Brazilian piano meets hip hop in Ephrat Asherie’s Odeon

In the early 1900s in Brazil, Ernesto Nazareth composed music for solo piano. Ephrat Asherie remembers the first time she heard a classical melody jazzed up with samba. Her brother Ehud is a jazz pianist, and as he played she imagined the composer blending Brazilian with Chopin, a Baroque artist playing in the waiting rooms of movie houses.

Nazareth drew in the popular music of his time. Maxixe, the Brazilian tango, was taking root, and choro, Brazil’s homegrown urban popular music, sounded on street corners in trios with strings and percussion.

Asherie is a New York City B-girl and choreographer, and she imagined crossing Nazareth and Ehud’s music with her own tradition — hip hop, house, vogue and breaking — urban music from the clubs and streets.

From June 27 to July 1 at Jacob’s Pillow Dance Festival, she and Ehud will perform their new work, Odeon, in a company of seven dancers and four musicians.

It is a world premiere close to Pillow director Pamela Tatge’s heart — the first performance to develop wholly out of the new Pillow Lab. She is excited and committed to the work, she said.

Asherie has a deep of background and experience. Her Israeli parents moved to Bologna, Italy, when she was young, and she studied the jazz roots of contemporary urban dance as she immersed in the club scene.

“She is a deep researcher,” Tatge said. “She is so knowledgeable about the forms, she learned two instruments to get the rhythms in her body.”

Tatge has gotten to know Asherie through performances at the Pillow, and she invited her back for residencies in 2016 and 2017 to develop Odeon and has supported her in outside residencies, including one at Mass MoCA this past spring.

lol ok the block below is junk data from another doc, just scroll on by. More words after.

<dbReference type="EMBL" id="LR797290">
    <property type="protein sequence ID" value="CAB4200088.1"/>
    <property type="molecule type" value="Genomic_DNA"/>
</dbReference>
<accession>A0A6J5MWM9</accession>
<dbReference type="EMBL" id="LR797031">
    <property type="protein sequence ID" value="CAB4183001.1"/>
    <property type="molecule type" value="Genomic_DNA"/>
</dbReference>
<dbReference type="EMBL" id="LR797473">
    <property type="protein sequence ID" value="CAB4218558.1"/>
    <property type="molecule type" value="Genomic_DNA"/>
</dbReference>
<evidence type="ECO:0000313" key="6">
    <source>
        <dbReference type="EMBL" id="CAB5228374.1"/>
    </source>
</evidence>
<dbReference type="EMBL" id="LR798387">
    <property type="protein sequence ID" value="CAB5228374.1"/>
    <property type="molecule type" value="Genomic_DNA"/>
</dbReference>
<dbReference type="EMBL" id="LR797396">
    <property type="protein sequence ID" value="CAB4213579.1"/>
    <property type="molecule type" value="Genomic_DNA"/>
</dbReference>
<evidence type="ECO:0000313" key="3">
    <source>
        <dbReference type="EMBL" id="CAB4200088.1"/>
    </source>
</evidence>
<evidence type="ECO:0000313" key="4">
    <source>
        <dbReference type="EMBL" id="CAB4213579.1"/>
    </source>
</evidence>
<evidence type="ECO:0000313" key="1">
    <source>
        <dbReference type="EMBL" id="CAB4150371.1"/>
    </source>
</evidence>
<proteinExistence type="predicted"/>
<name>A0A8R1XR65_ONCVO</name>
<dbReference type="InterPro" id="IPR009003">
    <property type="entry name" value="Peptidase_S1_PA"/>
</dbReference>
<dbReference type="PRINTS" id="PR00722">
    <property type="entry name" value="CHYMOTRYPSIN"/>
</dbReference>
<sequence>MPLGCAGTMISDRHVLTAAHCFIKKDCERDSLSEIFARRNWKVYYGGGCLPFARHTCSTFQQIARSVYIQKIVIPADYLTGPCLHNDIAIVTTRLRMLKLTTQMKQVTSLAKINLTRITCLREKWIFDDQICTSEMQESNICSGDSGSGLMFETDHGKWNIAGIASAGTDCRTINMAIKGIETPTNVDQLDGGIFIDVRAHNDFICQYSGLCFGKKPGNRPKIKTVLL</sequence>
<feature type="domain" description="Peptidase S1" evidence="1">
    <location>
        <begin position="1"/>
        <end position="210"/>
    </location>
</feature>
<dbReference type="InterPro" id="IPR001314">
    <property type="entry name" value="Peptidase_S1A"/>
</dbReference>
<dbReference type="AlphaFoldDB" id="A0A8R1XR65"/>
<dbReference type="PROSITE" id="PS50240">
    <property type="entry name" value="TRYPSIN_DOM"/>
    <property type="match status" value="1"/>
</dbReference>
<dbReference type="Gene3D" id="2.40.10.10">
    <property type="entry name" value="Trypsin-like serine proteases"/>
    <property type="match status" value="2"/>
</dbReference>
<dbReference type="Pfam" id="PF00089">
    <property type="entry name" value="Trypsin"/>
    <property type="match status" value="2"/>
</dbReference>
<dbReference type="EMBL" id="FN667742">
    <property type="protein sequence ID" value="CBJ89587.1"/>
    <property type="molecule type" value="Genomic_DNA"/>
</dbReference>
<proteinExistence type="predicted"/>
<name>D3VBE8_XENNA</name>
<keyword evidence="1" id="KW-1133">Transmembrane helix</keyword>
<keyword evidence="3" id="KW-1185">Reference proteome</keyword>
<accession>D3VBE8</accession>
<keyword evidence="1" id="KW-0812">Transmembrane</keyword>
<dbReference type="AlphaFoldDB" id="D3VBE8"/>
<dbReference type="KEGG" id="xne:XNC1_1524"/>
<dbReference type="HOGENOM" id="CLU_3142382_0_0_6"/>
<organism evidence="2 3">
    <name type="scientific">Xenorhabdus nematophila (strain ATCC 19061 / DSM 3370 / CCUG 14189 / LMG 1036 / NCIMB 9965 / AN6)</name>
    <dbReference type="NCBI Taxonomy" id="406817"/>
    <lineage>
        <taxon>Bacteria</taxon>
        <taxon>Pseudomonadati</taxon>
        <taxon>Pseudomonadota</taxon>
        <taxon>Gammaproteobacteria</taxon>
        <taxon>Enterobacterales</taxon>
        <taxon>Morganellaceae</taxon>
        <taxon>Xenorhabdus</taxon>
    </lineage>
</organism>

“The Pillow is my dance home,” Asherie said. “… I’m so excited to premiere the work there and thankful to Pam for believing in me. It gave me a place to focus. It’s a place that respects and cherishes dance, and you feel that when you’re there.”

She and her brother have plunged into Nazareth’s music, its many layers, rhythmic and melodic, singing with passion. The Odeon is a movie house in Rio, she said, and the name of the first Nazareth composition she ever heard. It was the first piece she fell for.

Nazareth often composed for piano, she said; his music is dense and agile, and she and her brother have translated it into different instruments, adding percussion and a bass line. Musicians converge and drop out and change tempo to adapt to the choreography. Ehud has played Nazareth’s music in concert, but here the music allows the dancers to breathe.

She has brought together a company of dancers she has known for many years through the club scene. She has a long background in African social dance, and she has taken care in learning about a culture not her own.

“I feel connected to this music,” she said.

She has lived in Brazil to study Brazilian music and its influence on B-Boys and B-Girls.

Some of the best DJs in the world come from Brazil, she said.

Her brother has performed in Brazil and made two records on accordion with a Brazilian guitarist, and she has studied the folk music of the pandeiro, a frame drum with jingles around the rim, resembling a U.S. tambourine. It is played like a djembe with the fingers.

In Odeon, she is working with a percussionist who has composed percussion interludes,